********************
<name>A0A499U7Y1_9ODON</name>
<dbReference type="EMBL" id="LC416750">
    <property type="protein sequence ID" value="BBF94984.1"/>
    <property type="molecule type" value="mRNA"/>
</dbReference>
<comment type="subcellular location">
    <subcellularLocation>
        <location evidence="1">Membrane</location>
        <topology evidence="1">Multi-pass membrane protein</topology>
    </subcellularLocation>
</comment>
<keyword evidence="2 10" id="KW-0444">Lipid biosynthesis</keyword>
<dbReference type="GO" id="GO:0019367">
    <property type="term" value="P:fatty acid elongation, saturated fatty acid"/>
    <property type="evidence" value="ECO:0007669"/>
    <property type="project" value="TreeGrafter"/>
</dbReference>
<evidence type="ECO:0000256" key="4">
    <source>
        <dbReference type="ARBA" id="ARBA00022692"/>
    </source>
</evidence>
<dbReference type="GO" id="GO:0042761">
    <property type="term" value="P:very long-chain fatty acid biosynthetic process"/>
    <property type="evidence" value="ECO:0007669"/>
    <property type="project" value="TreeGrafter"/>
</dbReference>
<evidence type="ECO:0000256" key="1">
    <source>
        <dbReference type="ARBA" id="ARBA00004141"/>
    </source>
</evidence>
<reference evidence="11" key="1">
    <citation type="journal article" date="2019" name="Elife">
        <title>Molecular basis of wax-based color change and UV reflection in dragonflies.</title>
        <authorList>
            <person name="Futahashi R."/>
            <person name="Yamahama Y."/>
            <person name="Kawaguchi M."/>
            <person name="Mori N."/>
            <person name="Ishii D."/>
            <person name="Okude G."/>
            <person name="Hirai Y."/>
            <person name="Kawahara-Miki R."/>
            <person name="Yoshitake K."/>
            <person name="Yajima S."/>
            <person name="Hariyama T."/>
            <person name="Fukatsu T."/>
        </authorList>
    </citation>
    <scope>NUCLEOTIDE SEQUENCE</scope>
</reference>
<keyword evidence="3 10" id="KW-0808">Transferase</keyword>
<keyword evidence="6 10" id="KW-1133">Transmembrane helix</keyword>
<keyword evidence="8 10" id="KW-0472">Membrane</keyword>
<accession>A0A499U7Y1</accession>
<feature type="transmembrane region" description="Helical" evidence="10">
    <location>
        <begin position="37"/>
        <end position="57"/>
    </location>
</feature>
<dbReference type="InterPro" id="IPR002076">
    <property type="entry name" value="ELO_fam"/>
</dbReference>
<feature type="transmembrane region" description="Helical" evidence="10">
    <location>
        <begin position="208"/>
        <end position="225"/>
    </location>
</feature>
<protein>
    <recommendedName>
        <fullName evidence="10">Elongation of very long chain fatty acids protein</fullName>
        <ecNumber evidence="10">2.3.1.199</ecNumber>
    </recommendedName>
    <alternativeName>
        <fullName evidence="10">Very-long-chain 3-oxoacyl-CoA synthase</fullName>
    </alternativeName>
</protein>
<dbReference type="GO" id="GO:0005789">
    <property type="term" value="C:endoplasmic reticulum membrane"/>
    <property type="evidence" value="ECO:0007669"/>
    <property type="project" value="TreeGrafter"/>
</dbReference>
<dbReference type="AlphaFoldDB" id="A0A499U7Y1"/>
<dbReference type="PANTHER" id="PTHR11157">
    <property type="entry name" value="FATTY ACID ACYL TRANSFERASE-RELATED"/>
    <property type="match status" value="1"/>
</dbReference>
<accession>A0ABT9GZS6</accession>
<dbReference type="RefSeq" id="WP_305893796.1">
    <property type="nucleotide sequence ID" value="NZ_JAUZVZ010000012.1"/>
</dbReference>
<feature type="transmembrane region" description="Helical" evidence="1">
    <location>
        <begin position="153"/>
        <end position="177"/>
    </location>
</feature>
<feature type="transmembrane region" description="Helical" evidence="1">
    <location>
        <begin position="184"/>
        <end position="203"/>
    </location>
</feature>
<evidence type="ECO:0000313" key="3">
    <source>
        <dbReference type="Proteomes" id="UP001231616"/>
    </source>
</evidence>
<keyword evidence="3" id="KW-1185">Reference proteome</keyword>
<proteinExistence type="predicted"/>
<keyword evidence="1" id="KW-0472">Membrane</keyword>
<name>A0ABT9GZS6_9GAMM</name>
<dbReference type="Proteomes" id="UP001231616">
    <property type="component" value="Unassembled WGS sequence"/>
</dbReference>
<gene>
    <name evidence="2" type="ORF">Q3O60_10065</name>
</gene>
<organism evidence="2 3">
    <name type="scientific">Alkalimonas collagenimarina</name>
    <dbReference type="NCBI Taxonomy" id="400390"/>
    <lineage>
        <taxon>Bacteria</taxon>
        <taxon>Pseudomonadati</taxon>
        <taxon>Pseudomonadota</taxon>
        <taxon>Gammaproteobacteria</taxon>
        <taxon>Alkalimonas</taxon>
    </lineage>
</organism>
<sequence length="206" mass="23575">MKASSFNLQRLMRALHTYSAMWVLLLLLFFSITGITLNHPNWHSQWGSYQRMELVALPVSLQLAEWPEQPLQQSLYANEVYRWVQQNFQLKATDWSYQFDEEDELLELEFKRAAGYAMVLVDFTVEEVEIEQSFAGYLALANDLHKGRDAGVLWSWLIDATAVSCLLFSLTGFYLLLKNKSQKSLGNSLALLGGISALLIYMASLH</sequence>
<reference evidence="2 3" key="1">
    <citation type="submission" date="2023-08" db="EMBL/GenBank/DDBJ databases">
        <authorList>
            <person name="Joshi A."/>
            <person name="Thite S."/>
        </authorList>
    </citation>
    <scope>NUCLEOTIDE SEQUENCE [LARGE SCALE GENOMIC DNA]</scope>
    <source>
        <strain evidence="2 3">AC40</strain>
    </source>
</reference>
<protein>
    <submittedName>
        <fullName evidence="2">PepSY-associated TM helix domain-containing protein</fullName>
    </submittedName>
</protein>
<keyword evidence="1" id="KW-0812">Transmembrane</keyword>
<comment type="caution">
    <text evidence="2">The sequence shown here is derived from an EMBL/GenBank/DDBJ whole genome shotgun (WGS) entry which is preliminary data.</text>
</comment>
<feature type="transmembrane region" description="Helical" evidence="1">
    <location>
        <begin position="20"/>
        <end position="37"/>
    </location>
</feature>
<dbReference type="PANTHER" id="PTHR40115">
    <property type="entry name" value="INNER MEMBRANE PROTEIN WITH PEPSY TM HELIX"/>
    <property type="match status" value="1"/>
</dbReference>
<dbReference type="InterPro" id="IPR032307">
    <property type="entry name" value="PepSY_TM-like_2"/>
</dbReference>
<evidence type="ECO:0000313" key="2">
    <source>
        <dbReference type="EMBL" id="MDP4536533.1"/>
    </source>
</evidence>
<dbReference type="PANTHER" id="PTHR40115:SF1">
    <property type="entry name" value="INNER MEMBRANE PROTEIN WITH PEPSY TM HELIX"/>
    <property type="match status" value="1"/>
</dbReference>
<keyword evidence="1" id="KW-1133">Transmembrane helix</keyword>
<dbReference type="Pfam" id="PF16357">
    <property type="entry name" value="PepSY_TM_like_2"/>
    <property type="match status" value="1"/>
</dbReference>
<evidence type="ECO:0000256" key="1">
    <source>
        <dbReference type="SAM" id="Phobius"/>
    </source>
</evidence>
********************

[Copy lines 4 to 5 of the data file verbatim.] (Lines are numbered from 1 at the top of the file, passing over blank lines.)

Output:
    <property type="molecule type" value="mRNA"/>
</dbReference>